Barry strengthened into a category 1 hurricane on Saturday as it neared the Louisiana coast, US meteorologists said — prompting millions of residents of the southern US state to hunker down for expected major flooding.
At 10:00 am (1500 GMT), the storm was packing sustained winds of 75 miles (120 kilometers) per hour — just above the minimum to qualify as a category 1 hurricane on the Saffir-Simpson scale, the National Hurricane Center (NHC) said in its latest storm advisory.
The eye of the storm was located about 50 miles from Morgan City, to the west of the state’s biggest city New Orleans, and moving at a slow pace of six miles an hour — meaning that landfall could still be hours away.
But the outside edge of the storm was already punishing the US Gulf Coast with heavy rains. Authorities ramped up evacuations, airlines canceled flights and flood gates were slammed shut.
In Morgan City, the streets were deserted. The Atchafalaya River had flooded its banks, and trees were already blown over in residential areas.
“It’s painstakingly slow,” government meteorologist Ben Schott told CNN, noting that residents should not be lulled into complacency about facing the storm.
“If you don’t have to go anywhere, stay home. Monitor what’s going on. Do not put yourself at risk.”
With Barry dumping rain across several southern states, federal emergency declarations were issued to help free up resources to address the storm.
Governor John Bel Edwards said New Orleans was well prepared to withstand the storm, the first hurricane of the Atlantic season, but urged vigilance by residents across the state, tens of thousands of whom had lost power.
“No one should take this storm lightly,” Edwards said on Twitter.
NHC Director Ken Graham warned of the potential for inland flooding: “It’s not just a coastal event.”
Watching the Mississippi
For many, the large storm swirling in the Gulf of Mexico and the potential for large-scale flooding in coastal and river areas has brought with it unpleasant memories of 2005’s deadly Hurricane Katrina.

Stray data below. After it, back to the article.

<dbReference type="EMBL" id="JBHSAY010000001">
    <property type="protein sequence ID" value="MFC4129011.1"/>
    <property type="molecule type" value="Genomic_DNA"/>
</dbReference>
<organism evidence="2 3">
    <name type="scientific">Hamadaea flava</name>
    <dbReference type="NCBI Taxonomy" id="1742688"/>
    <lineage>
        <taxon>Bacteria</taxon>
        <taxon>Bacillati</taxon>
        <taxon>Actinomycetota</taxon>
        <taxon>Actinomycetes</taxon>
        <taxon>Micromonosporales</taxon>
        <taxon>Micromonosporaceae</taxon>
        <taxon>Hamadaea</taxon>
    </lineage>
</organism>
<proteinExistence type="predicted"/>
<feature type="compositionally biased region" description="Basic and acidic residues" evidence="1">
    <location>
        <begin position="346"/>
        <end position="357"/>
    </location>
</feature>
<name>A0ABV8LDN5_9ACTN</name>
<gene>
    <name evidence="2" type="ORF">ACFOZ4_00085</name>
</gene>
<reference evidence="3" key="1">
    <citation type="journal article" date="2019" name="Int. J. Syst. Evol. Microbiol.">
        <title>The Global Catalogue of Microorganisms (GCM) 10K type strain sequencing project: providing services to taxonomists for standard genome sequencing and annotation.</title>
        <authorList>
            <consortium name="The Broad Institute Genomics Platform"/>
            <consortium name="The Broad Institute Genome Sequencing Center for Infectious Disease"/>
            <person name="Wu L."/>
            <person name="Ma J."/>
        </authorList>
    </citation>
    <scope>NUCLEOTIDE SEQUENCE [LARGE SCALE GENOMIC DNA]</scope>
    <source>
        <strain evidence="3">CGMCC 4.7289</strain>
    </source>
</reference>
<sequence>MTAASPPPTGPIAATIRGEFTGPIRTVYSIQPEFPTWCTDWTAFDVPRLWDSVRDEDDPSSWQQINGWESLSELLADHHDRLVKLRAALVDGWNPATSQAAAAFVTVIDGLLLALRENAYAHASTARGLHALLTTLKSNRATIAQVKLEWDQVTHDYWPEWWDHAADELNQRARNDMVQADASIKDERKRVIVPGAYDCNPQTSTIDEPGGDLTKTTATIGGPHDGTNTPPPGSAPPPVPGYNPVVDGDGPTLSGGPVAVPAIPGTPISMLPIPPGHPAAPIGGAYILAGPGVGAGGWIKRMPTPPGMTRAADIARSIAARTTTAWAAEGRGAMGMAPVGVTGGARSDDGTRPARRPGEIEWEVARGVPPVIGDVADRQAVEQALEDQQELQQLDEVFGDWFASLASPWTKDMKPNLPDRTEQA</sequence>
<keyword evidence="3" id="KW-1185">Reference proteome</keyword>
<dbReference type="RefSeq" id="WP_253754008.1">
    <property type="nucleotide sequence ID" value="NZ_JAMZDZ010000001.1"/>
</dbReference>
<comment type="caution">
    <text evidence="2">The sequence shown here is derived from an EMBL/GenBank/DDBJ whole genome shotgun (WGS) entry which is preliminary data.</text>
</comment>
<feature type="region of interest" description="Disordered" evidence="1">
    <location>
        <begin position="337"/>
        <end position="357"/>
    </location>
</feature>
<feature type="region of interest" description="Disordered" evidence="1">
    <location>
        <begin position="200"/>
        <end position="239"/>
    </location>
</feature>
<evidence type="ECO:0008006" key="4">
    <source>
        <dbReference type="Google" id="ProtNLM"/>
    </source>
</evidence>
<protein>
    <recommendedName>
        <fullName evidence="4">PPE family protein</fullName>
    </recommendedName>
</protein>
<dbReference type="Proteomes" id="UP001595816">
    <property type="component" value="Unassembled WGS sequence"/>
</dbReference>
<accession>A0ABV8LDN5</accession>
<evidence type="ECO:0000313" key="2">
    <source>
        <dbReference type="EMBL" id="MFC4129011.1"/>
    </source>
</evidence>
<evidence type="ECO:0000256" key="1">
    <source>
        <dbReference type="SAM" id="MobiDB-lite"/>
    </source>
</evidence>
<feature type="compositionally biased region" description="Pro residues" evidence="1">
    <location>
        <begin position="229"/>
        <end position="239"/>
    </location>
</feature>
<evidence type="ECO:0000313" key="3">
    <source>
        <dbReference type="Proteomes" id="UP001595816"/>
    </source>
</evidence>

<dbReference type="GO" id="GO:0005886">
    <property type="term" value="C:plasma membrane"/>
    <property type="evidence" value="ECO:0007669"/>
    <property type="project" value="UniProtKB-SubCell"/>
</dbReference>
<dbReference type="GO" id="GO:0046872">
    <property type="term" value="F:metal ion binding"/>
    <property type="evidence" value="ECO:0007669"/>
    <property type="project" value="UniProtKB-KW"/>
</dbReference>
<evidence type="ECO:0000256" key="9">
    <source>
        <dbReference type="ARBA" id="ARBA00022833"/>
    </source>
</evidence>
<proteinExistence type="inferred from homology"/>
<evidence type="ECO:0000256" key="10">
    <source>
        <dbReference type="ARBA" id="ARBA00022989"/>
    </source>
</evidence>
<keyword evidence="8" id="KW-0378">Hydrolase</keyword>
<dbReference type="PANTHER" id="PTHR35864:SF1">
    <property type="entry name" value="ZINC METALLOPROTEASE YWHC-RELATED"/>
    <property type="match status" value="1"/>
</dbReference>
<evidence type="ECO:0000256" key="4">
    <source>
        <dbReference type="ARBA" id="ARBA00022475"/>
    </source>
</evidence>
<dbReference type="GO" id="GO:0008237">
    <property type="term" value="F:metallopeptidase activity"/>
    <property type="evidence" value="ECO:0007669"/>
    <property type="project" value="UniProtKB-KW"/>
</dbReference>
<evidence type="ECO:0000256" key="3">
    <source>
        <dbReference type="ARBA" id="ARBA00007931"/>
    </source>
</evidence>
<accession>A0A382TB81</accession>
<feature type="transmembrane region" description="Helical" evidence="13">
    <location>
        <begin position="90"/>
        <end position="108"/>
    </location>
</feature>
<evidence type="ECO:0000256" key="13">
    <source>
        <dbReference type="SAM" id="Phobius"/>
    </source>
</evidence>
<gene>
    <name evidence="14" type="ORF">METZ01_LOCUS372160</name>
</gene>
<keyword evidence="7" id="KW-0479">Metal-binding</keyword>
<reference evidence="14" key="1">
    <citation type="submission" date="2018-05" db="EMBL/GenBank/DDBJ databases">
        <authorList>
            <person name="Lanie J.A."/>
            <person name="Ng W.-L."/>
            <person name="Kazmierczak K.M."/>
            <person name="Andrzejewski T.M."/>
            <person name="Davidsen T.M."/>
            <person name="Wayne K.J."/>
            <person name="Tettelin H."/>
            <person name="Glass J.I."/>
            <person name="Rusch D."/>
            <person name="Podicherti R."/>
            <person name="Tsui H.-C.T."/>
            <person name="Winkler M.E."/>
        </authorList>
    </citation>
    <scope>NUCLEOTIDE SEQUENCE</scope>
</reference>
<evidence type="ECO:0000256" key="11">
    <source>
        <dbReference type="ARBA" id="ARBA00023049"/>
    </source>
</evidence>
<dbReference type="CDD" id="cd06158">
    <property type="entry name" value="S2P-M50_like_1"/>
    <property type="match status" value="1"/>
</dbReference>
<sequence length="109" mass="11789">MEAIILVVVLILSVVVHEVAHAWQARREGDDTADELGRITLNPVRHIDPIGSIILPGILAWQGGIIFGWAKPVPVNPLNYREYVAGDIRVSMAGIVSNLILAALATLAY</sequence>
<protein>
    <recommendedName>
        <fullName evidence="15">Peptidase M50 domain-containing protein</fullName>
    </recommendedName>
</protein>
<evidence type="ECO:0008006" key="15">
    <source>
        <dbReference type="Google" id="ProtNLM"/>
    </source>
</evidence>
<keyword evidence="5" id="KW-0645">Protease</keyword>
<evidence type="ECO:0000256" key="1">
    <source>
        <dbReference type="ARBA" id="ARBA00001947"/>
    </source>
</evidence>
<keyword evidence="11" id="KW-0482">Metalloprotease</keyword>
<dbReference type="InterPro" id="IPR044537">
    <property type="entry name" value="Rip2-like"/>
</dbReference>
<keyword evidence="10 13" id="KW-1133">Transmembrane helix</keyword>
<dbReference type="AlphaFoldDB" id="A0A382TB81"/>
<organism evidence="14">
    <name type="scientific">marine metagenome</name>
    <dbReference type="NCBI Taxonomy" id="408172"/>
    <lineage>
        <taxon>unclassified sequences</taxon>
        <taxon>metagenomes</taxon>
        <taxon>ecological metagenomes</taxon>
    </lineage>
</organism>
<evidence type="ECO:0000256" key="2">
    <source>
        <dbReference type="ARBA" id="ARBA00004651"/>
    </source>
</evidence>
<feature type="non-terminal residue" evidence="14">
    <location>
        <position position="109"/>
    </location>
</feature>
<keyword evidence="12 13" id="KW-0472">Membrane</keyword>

Thousands have packed up and left their homes as floodwaters hit low-lying areas like Plaquemines Parish, where road closures left some communities isolated.
Some nevertheless hunkered down to ride out the storm, despite mandatory evacuation orders.
“We’ve stayed for some pretty strong storms and we shouldn’t have,” admitted Keith Delahoussaye, a 60-year-old mechanic, at his trailer home in Port Sulphur.
He was keeping a close eye on the nearby Mississippi River.
“If we see the water rising here, we’ll leave,” he said.
In New Orleans, residents and business owners were laying down sandbags and boarding up windows while city officials set up shelters for residents.
But local revelers and tourists drank “hurricane” cocktails and sang arm in arm as they walked down Bourbon Street late Friday.
On Saturday, Mayor LaToya Cantrell again urged caution, saying: “A lot of the rain won’t happen until after landfall.”
Louisiana is facing an extraordinarily dangerous confluence of conditions, experts say.
The level of the Mississippi River, already swollen from historic rains and flooding upstream, was at nearly 17 feet (5.2 meters) in New Orleans — just below flood stage.
River levels are expected to peak at just over 17 feet, according to Saturday’s forecast by the National Oceanic and Atmospheric Administration (NOAA).
US Senator Bill Cassidy said officials with the Army Corps of Engineers told him they were “confident” that the 20-foot-high levee system protecting New Orleans, a city of 400,000, would hold.
“There’s still going to be two to three feet between the top of the levee and the top of the floodwaters,” Cassidy told Fox News.
Storm surges of up to six feet are projected, and 10 to 20 inches (25 to 50 centimeters) of rain are forecast.
Mike Yenni, president of Jefferson Parish near New Orleans, said the community had taken the “unprecedented” step of closing hundreds of flood gates, largely due to the high levels of the Mississippi.
Authorities closed highways in several locations along the coast as floodwaters began creeping in.
In St. John’s Parish next to New Orleans, some communities were already under two or more feet of water, local television footage showed.
In 2005, Katrina — the costliest and deadliest hurricane in recent US history — submerged about 80 percent of New Orleans, causing some 1,800 deaths and more than $150 billion in damage.
The city’s main sports arena, the Superdome, was turned into an emergency shelter during Katrina.
The facility was due to host a concert by the Rolling Stones on Sunday, but it was postponed by a day due to Barry.
“We’re here with you — we’ll get through this together,” the band said in a statement.
Image: AFP / Seth HERALD Benches and walkways are flooded along the Atchafalaya River in Morgan City, Louisiana